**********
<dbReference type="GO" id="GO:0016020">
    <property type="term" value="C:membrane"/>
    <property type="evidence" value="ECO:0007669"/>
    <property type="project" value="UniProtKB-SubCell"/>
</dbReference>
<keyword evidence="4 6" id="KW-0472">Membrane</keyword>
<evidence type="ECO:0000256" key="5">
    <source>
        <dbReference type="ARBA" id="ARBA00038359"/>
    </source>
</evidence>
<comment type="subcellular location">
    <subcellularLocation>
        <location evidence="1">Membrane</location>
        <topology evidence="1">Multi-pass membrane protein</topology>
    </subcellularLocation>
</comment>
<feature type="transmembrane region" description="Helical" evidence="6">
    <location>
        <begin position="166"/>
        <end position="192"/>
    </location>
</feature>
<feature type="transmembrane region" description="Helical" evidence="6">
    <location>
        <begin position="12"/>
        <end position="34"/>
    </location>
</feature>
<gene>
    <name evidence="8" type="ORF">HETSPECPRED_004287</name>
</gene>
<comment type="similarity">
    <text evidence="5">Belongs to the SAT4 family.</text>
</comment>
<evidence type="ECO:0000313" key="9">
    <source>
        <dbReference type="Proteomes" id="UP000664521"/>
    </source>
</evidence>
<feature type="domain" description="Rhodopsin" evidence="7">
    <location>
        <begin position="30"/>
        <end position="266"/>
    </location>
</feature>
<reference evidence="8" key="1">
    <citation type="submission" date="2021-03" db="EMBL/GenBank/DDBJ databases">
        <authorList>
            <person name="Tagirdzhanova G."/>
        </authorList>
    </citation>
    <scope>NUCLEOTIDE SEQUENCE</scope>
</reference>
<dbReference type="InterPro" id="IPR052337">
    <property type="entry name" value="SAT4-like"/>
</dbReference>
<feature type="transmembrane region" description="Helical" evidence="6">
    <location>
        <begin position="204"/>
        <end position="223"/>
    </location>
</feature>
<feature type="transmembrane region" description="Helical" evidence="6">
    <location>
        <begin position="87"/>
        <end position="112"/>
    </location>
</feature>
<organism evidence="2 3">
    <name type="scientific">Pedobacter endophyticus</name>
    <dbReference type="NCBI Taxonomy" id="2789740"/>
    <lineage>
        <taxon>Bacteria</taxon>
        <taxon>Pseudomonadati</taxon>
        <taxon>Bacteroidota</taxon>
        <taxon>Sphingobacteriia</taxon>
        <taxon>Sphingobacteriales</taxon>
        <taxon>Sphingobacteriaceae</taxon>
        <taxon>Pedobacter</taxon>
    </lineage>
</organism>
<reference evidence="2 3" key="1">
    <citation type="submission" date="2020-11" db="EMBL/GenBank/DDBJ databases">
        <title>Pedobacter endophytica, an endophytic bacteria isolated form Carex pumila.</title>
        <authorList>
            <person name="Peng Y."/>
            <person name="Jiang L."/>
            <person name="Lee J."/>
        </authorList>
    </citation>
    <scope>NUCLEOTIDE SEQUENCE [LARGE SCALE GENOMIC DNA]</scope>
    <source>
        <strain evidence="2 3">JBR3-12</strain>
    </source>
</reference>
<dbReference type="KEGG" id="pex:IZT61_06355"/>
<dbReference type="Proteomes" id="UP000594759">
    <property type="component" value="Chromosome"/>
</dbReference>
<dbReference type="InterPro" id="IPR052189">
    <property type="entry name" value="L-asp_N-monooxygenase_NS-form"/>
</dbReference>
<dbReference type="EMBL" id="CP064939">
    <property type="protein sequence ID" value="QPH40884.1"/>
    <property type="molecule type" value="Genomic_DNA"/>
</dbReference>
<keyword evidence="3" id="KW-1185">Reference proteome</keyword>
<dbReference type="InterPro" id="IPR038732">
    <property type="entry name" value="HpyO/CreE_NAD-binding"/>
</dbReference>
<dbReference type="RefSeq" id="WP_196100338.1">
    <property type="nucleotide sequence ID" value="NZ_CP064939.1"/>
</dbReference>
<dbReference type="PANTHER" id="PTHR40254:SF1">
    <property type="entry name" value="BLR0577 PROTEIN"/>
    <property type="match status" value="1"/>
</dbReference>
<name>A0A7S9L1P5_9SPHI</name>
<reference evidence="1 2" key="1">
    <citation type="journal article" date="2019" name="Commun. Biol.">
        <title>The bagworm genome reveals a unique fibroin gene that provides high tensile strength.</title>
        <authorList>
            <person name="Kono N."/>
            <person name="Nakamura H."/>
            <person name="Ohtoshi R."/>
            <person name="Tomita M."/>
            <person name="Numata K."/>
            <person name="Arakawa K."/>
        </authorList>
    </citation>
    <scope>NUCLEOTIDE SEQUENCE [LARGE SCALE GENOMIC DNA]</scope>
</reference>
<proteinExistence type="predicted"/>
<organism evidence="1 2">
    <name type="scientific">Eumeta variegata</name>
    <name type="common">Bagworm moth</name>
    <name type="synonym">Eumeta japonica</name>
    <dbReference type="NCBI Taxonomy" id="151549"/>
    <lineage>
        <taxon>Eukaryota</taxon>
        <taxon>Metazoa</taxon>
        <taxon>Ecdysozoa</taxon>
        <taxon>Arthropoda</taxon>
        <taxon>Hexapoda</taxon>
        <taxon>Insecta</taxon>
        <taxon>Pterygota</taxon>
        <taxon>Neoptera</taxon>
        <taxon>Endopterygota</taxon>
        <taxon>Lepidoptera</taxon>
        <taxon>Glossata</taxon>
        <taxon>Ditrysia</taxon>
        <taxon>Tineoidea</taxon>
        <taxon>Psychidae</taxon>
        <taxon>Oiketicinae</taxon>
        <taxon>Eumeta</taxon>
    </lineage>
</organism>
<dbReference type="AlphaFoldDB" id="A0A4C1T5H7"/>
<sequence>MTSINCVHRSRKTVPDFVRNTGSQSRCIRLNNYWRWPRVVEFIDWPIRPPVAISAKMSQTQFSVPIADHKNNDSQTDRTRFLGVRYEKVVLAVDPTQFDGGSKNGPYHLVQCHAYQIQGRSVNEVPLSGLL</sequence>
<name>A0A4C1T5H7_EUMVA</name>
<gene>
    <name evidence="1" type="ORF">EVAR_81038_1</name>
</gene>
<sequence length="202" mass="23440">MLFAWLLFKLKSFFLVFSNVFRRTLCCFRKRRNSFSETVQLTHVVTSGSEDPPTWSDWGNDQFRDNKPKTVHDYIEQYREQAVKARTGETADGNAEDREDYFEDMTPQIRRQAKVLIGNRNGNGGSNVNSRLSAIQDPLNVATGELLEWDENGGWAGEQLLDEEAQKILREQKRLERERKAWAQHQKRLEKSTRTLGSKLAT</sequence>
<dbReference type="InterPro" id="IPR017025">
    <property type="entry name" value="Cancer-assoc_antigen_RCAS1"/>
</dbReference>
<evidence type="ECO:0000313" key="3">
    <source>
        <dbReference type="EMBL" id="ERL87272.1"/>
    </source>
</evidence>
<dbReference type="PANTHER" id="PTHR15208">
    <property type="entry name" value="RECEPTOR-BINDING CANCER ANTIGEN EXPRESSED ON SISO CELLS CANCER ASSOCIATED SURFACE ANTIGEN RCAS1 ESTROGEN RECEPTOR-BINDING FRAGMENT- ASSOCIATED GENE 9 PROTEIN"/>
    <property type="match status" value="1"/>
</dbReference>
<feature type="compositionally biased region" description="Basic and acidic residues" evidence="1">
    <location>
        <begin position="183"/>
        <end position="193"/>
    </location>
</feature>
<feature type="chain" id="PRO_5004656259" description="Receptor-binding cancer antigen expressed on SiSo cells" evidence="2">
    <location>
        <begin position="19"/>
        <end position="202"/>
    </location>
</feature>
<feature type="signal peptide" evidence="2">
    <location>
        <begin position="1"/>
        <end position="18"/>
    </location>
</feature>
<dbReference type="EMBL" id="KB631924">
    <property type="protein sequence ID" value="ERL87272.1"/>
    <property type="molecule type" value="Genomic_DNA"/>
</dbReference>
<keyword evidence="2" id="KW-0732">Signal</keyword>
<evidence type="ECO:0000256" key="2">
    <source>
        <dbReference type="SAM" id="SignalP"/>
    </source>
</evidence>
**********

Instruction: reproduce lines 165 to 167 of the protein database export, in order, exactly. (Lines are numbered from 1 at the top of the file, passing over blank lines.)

<sequence length="202" mass="23440">MLFAWLLFKLKSFFLVFSNVFRRTLCCFRKRRNSFSETVQLTHVVTSGSEDPPTWSDWGNDQFRDNKPKTVHDYIEQYREQAVKARTGETADGNAEDREDYFEDMTPQIRRQAKVLIGNRNGNGGSNVNSRLSAIQDPLNVATGELLEWDENGGWAGEQLLDEEAQKILREQKRLERERKAWAQHQKRLEKSTRTLGSKLAT</sequence>
<dbReference type="InterPro" id="IPR017025">
    <property type="entry name" value="Cancer-assoc_antigen_RCAS1"/>